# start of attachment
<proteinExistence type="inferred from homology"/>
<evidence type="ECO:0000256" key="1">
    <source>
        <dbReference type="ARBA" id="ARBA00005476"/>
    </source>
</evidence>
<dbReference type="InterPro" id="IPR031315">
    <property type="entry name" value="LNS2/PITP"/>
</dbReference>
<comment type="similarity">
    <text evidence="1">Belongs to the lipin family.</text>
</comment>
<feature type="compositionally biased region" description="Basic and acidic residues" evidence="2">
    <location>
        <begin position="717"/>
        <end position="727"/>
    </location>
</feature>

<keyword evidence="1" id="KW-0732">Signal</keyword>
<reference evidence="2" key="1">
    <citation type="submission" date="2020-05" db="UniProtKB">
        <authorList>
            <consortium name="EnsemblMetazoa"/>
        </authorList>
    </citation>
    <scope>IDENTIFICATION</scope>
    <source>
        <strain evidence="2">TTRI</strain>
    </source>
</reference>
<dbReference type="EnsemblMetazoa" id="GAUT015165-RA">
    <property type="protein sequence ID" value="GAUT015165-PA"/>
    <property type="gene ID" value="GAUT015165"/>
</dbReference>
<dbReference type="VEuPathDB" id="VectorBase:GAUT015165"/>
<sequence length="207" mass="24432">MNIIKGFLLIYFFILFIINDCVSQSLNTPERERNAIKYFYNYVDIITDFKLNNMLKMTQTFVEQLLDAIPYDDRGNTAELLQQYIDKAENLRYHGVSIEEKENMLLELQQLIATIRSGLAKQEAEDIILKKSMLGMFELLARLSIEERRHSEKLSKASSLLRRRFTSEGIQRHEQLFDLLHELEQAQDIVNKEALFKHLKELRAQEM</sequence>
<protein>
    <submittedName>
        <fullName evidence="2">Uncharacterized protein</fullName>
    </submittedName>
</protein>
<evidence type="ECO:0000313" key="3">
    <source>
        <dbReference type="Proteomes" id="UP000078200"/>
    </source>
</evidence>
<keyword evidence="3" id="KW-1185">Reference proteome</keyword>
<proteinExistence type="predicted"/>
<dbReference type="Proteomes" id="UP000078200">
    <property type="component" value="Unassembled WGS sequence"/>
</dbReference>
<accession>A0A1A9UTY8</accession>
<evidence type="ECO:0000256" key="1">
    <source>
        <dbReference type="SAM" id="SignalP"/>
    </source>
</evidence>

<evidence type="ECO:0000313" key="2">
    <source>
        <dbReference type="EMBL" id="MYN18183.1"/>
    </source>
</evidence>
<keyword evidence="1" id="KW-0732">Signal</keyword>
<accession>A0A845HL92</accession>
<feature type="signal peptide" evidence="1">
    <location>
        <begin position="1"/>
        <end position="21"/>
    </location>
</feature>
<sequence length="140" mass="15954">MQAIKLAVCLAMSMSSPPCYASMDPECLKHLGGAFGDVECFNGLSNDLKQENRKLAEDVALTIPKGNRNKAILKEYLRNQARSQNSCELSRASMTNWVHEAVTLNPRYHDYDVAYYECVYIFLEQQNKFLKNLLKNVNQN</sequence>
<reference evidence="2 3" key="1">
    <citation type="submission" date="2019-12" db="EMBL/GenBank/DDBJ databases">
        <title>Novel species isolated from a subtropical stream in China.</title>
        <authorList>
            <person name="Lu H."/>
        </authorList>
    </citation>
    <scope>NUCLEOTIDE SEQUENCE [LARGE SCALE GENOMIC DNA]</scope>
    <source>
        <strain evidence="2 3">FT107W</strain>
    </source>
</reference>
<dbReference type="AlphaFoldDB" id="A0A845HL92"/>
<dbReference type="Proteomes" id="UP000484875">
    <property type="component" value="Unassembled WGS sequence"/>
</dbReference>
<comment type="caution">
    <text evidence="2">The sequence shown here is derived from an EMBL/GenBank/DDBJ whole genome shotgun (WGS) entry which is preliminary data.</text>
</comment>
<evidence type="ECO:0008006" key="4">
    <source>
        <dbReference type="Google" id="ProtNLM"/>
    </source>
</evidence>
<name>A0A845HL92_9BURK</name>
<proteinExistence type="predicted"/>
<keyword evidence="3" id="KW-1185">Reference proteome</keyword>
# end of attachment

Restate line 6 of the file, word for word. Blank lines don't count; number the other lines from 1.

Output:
</evidence>